The early American psychologist William James used the term ‘stream of consciousness’ to refer to the spontaneous flow of thoughts, images, sensations, and emotions that constantly assail us throughout the day. It is a kind of inner monologue–the chatter and twittering of the mind. Most of the time we are not really aware of our stream of consciousness, but it is always there: on the way to work, in the background of our favourite show, or when we are trying to sleep. It is a kind of inner narrative that helps us make sense of the world. We wander from one topic to the next so automatically that we are not even aware that we are thinking. It’s a kind of ‘default setting’ within us that comes to the fore if we are not careful.
Because our minds are constantly thinking and generating thoughts, we are subjected to a constant bombardment of thoughts, sensations, and emotions. Our stream of consciousness is not a direct or accurate reflection of ‘reality’, rather it is a reflection of our mindsets, our beliefs, and our assumptions. The stream of consciousness is a kind of chirping and ever-changing background noise that can be limiting and distracting. When negative, the stream of consciousness can pull us down and prevent us from achieving our goals and living a healthy and balanced life.
Our negative thoughts become a kind of feedback loop and we get stuck in a kind of loop of negativity. We get caught in a cycle where we notice that we are thinking about negative things, and these negative thoughts create negative feelings, which in turn cause us to have more negative thoughts. To overcome this we need to be able to steer the stream of consciousness in a more positive direction. We must recognise that have a choice to respond to the information of our stream of consciousness positively, negatively, or not at all.
One of the most important insights about the stream of consciousness is that it is not ‘me’. We tend to identify with the stream of consciousness and think of it as a kind of ‘I’, because ‘I’ am the character who seems to be having these thoughts. But the stream of consciousness is not really an ‘I’ or ‘me’, but rather a stream of mental activity that we tend to equate with ‘me’. But the stream of consciousness is not a representation of ‘me’, it is only a representation of the mind that is part of ‘me’. It is not your pure, deep, and pristine centre of consciousness.
Realising that the stream of consciousness is not ‘you’ is the first step to being able to better control and shape your thoughts, beliefs, assumptions, and emotions.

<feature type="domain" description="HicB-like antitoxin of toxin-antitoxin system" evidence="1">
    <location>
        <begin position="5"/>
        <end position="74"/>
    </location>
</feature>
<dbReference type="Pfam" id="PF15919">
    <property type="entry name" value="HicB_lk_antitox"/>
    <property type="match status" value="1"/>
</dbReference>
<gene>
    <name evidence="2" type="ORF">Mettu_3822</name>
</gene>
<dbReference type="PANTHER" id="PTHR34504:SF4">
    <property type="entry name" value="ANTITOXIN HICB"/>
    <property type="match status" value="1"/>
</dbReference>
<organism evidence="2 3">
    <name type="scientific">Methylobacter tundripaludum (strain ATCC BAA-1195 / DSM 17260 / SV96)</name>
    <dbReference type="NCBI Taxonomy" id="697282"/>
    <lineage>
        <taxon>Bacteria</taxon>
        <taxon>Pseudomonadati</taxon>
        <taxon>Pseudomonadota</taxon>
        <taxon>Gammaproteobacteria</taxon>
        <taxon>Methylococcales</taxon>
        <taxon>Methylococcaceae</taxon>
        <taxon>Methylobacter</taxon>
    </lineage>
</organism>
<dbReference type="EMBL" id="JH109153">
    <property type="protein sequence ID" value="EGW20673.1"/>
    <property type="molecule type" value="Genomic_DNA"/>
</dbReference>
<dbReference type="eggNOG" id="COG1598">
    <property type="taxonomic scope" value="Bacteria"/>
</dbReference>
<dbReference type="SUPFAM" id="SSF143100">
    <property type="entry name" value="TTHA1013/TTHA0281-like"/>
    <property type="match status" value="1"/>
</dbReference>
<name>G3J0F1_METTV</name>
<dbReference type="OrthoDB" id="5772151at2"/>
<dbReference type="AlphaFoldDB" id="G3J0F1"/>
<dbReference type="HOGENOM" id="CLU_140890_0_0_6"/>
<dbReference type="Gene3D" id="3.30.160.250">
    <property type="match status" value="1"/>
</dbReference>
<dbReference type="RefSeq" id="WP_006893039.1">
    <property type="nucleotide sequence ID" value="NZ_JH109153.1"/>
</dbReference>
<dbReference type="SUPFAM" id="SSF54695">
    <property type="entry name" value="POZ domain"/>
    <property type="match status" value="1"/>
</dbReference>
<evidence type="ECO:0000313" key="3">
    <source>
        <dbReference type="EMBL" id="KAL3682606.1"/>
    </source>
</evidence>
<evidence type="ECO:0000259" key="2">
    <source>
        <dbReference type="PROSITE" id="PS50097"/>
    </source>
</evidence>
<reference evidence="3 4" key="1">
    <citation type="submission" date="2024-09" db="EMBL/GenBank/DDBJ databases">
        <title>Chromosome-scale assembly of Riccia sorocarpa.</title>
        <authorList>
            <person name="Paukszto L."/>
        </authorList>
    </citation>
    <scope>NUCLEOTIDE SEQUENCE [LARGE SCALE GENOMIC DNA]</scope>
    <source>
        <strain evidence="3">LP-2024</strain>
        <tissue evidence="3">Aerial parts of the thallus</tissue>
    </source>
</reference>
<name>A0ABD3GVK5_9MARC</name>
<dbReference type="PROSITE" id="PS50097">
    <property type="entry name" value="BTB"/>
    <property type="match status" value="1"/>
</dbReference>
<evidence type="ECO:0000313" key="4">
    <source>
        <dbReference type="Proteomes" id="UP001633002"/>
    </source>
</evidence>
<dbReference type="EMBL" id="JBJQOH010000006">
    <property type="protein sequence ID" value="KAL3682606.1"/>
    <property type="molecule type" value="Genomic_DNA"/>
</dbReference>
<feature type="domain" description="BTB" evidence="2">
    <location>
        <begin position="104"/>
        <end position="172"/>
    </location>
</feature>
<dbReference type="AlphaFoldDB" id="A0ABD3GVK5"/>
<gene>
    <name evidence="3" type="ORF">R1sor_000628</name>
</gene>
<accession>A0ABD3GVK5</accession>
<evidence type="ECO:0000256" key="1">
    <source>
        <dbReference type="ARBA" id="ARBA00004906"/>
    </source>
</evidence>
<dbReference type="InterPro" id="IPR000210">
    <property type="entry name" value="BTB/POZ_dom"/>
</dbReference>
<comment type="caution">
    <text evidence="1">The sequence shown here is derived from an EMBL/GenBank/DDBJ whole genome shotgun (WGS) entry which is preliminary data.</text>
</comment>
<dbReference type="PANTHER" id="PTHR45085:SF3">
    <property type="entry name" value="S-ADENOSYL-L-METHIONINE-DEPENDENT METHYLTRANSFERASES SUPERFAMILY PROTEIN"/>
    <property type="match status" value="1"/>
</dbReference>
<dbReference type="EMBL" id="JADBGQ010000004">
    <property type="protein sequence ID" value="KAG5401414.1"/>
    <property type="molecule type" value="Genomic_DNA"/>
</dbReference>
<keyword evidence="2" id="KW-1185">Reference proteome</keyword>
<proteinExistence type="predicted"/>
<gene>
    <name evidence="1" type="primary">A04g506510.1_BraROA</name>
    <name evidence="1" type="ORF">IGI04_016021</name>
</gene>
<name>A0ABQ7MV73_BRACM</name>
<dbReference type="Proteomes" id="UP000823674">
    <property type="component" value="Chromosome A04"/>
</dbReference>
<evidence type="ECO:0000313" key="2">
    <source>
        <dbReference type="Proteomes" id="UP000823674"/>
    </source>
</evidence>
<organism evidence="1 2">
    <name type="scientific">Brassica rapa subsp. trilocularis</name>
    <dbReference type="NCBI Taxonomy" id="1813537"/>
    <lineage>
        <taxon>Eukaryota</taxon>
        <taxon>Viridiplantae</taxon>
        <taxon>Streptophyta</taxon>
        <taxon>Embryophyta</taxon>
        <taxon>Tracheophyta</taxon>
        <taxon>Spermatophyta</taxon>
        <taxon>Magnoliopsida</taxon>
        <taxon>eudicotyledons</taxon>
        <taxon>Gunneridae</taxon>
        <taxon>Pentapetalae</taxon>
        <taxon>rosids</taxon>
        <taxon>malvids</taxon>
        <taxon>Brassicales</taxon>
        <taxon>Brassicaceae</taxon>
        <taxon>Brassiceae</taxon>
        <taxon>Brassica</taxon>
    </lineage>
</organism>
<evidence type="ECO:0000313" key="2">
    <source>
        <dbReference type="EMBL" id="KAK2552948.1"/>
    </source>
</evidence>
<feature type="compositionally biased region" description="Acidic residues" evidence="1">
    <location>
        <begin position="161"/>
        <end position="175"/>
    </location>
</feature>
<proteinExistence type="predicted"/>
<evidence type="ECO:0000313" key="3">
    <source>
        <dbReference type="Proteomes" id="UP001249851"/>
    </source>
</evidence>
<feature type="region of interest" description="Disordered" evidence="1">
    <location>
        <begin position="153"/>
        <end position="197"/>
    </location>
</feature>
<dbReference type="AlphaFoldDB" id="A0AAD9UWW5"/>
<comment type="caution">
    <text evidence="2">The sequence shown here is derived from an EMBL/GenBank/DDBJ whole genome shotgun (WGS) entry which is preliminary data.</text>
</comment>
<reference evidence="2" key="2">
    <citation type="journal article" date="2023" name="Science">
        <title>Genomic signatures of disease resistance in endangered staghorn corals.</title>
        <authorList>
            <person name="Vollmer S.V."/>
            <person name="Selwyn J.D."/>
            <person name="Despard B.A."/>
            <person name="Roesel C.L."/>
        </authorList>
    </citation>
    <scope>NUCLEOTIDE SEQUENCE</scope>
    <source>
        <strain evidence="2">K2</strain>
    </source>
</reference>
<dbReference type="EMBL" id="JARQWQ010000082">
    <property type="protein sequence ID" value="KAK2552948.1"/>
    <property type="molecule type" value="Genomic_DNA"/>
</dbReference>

If the stream of consciousness is not ‘you’, then what is it? We can think of it kind of like an holographic self: a collection of thoughts, images, sensations, and emotions, but also a collection of habitual beliefs, assumptions, thought processes and ways of thinking. It is the part of us that seems to be able to experience and act on the world. Ask yourself, “If the voice of my stream of consciousness was another person, would I want to spend my time with them?”. The answer is usually a resounding ‘no’, because our stream of consciousness is usually incredibly boring, repetitive and negative.
We can learn to tame the stream of consciousness by seeing it as an “other” – as one of many voices within us. If we are able to become aware of the stream of consciousness, we can learn to change its tone and texture. We can begin to become aware of when we are having negative, unhelpful and unproductive thoughts and we can choose to let go of these thoughts or engage with them. We can learn to reframe our thoughts so that they are less negative, less self-limiting and less stressful. Instead of being stuck in a cycle of negative thoughts, we can choose to take control of the stream of consciousness and direct it in a positive direction.
Since our stream of consciousness has a tendency to be incredibly repetitive and return to the same thoughts and feelings over and over again, one of the best ways to break the stream of consciousness is to have new thoughts, try new things, and break out of our comfort zone. When we have new and positive experiences, we can realise that our stream of consciousness is not necessarily an accurate reflection of reality, but can instead be a reflection of our mindset and our own limiting beliefs and assumptions. When we have new and positive experiences, we can allow ourselves to be more present and aware of the present moment.
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